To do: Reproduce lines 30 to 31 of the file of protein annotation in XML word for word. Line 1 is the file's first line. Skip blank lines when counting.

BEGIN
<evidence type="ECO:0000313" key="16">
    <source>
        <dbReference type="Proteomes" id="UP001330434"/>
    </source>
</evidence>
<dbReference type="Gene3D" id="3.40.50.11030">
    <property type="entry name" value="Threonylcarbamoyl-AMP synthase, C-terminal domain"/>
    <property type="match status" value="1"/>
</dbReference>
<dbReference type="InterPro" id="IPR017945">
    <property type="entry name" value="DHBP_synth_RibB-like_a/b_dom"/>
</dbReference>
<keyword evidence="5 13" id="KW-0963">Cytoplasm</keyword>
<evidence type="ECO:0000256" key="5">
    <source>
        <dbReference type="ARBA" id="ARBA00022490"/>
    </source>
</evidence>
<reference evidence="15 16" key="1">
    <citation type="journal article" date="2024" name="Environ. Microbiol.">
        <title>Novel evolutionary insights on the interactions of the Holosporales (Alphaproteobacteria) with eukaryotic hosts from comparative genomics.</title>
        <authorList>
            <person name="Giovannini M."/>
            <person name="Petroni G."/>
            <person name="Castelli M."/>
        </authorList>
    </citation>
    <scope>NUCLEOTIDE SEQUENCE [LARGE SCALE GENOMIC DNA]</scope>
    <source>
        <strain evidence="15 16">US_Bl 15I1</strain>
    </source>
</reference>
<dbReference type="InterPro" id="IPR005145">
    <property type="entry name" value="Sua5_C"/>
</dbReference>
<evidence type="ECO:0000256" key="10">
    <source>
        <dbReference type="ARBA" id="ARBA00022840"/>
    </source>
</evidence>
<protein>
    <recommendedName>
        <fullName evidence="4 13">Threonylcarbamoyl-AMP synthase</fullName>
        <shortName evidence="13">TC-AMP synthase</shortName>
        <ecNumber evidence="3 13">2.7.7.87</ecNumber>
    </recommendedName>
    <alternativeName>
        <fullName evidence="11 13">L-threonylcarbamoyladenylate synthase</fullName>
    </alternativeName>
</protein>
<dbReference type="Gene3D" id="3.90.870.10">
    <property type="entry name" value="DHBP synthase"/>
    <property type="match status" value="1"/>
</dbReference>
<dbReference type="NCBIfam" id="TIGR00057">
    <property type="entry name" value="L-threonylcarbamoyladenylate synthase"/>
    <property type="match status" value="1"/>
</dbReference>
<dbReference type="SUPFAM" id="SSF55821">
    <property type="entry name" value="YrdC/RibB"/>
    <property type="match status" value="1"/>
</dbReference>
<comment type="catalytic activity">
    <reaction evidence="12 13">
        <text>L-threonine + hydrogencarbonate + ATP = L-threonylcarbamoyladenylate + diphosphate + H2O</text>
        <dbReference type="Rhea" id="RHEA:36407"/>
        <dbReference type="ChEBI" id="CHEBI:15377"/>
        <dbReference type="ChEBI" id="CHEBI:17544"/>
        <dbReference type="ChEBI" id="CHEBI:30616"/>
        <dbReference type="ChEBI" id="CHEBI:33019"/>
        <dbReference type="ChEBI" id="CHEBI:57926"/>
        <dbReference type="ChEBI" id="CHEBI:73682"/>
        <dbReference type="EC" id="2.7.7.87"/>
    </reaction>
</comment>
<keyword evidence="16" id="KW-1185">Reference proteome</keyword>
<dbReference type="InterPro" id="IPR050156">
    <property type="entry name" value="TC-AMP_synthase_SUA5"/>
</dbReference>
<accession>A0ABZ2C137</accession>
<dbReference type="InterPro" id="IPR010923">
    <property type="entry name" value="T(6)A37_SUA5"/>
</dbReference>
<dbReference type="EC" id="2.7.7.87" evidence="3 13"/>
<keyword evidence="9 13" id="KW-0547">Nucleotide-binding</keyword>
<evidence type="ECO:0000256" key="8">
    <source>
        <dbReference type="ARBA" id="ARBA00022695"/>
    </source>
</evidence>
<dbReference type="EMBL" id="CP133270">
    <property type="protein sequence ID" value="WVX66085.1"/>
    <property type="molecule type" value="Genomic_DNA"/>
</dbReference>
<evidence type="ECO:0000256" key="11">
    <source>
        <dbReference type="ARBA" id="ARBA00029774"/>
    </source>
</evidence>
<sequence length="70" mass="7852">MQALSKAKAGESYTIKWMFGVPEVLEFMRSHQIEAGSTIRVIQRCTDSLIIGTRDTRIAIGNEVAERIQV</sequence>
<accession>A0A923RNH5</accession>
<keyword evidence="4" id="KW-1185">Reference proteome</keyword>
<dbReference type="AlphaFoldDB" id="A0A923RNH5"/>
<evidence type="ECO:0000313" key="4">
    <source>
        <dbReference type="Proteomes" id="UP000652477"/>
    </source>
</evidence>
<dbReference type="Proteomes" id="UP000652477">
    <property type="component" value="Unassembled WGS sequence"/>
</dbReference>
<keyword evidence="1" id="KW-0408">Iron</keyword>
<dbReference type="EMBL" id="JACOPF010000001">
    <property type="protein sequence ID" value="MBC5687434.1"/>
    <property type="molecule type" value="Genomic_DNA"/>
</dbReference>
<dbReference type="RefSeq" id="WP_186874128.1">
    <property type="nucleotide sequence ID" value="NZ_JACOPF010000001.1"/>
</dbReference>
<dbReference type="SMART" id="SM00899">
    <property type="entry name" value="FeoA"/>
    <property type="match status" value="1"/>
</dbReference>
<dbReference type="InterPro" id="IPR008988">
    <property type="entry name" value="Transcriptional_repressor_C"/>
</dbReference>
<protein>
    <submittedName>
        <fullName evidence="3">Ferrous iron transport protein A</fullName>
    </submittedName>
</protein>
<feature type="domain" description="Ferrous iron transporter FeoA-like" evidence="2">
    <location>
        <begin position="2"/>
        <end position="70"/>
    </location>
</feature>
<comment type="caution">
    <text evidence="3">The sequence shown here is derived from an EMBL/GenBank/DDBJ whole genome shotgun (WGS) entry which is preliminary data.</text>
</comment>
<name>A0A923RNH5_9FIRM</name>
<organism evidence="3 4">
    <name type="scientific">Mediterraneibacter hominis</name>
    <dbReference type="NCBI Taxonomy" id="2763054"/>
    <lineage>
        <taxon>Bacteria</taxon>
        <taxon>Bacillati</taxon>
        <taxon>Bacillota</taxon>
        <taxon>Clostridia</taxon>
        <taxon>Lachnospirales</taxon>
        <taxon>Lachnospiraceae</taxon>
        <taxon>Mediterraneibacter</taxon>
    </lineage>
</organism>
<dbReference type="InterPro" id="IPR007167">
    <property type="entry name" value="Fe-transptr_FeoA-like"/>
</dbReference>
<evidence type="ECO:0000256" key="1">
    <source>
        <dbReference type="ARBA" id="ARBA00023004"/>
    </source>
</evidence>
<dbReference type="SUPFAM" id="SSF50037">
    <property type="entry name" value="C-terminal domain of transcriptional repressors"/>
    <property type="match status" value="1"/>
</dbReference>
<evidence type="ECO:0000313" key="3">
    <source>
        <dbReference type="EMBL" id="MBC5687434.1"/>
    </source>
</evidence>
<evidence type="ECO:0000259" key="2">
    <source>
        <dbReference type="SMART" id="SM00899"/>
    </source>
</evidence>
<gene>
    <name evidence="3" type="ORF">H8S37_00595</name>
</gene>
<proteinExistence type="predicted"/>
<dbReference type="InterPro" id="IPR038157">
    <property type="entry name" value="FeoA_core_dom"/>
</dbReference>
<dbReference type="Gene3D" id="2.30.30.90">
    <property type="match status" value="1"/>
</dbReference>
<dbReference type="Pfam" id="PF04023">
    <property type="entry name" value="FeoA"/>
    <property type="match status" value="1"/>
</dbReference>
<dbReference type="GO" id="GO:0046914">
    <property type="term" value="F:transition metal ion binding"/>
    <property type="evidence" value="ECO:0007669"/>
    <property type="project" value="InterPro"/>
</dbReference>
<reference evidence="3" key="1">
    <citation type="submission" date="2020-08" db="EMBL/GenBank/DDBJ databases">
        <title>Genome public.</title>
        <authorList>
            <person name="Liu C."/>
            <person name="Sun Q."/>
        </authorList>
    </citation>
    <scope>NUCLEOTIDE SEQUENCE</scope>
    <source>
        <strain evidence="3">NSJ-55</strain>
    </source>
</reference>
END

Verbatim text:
        <strain evidence="15 16">US_Bl 15I1</strain>
    </source>